Soft and strong...the toilet roll post

A couple of conversations I’ve had recently have started me thinking about strength and its importance to me. I list it as one of my core values and my social media feed would suggest obsession at almost dangerous levels. And yet, I don’t really think I look like it. Sure, I’m large but that’s easily dismissed as desk jockey/all-you-can-eat-buffet-fan.

I have this bad habit of writing these blog posts without a plan, so I have no idea where this might end up, but I’d like to try to explain.

The weights room is my happy place. Not in a nip-slip, Gym Shark vest, mirror-posing, cheat-curling-in-the-squat-rack, Brozilla kind of way. It’s also not about ego. I’m only moderately strong and body composition is not my target. I say moderately strong on an objective basis rather than any self-deprecation. I’m stronger than a lot of people but in a strong gym or even a college weights room there are plenty stronger.

I enjoy the lifting. So much that normally occupies my mind falls away and the world boils down to the simple rhythm of the exercise. The endorphins help. The soreness of the body afterwards a reminder that I’m built for something else.

Reflecting on it, the training gives me so many lessons that I take into life but that’s not a consideration before or during. It’s also not about numbers on the board; the weight on the bar or painted on an atlas stone. Those demonstrate progress and occasionally I even allow myself to enjoy that (as you can probably tell from in this video)

but that’s incidental. They’re not the goal. It’s much more simple than that - it’s a clean struggle. You put the bar across your shoulders; it pushes you down and you either then stand back up with it, or you don’t. It’s pretty binary.

And to add to that, some days it happens. It’s like you’re hydraulic and nothing can stop you. Other days it might as well be rooted to the centre of the earth for all the movement you can generate. You strain and you gurn and you curse but the love between gravity and the weight is strong enough to resist all your best moves.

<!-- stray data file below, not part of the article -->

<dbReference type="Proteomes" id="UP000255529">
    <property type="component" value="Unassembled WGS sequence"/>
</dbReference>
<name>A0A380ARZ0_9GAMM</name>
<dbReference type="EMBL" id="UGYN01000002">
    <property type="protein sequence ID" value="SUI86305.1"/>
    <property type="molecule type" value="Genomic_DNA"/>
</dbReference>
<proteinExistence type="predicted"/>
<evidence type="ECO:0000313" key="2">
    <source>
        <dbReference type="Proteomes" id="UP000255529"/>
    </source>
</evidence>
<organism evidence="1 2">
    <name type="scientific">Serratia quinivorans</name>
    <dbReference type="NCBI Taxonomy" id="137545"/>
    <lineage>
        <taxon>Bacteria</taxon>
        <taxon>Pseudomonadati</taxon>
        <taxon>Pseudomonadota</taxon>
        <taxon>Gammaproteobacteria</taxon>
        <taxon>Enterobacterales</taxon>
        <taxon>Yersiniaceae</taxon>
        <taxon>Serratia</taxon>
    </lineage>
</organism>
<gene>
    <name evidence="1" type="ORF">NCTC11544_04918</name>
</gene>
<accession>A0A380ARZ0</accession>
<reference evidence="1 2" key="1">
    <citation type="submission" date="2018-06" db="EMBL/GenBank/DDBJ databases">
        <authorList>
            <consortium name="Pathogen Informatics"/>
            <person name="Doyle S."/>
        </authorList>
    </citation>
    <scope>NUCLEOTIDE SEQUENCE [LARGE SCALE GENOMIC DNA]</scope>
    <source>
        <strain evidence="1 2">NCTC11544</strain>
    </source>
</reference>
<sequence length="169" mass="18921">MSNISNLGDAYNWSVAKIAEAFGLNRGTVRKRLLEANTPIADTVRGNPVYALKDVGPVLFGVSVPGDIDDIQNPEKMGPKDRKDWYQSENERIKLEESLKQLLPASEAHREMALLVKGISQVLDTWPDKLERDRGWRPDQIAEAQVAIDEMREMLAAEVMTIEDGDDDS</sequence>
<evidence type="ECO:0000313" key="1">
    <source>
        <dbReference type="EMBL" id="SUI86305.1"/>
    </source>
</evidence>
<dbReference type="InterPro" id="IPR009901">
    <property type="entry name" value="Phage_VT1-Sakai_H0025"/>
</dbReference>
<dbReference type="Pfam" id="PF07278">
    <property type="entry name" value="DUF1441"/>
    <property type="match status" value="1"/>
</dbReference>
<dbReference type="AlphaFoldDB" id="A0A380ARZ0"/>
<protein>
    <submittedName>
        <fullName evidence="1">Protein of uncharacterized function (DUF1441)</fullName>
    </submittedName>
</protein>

Really it’s facilitative. It’s about what it gives me in other areas of my life. The energy cleanse - a wake up signal to the body. The ability to lead my life, to help others along the way. There’s the mental composure. There is no need to prove anything to anybody. I’m at peace with what I can do. I want to improve myself but I know where I am. This enables my gentle side out. The mask can stay on while I can give of myself to others - my time and my patience freely. Important because some of those are my other core values and keeping my gentle side imprisoned jars against those values. Some days are more of a struggle than others. I can be a colossal twat and downright unpleasant if I don’t keep tight hold of the reins.

So what of life and shifting tin? Some days your strength is enough. Other days it isn’t. But you’ll be back. Sometimes you find that for all the strength you have you are just unable to get any traction and lay that power down. Which speaks to a lot of the conversations I have had with people suffering with mental health issues - that feeling that some days, what you are doing, what you normally and customarily do just doesn’t work. It’s frustrating as hell but you can’t let that stop you.

And I’ve also learned an appreciation for those who try. Those who are not put off by what others are doing (or talking about doing), they keep coming at it, again and again to push beyond where they are now. Putting the setbacks behind them and keep going. (And while the elite are impressive, you overlook the strugglers, the grinders, the tireless unflashy workers at your peril).

These are habits that can carry over into other avenues of our lives - quitting when it gets though; half-repping and giving it the celebration as if you’d done the whole thing; learning from your mistakes; taking guidance and dusting off the regret of your misses? Each and all of these things can become habitual pathways. What you repeat you can become.

Ultimately though, it gives me peace - in the moment and afterwards. But for all that, I don’t do it as much as people think I do but that’s more because I have little else to talk about and so it appears more than it is… But that’s another post.

In conclusion, a couple of fortune-cookie aphorisms to try to put you in my place:
  • Strength is knowing that you’re weak but not letting that weakness define you.
  • Strength is being able to assert yourself but not having to prove it all the time.
  • Strength lies in what you choose not to do as much as it rests in what you do.
  • Strength is tenderness and humility backed by a savage resolve.
  • Strength is in what you stand for and in how you get up from your knees.
  • Strength is something to test, to develop, to push, to embrace. It’s in your head, your hands and your heart.
  • Strength is how you bear yourself.

Until next time, thanks for stopping by.


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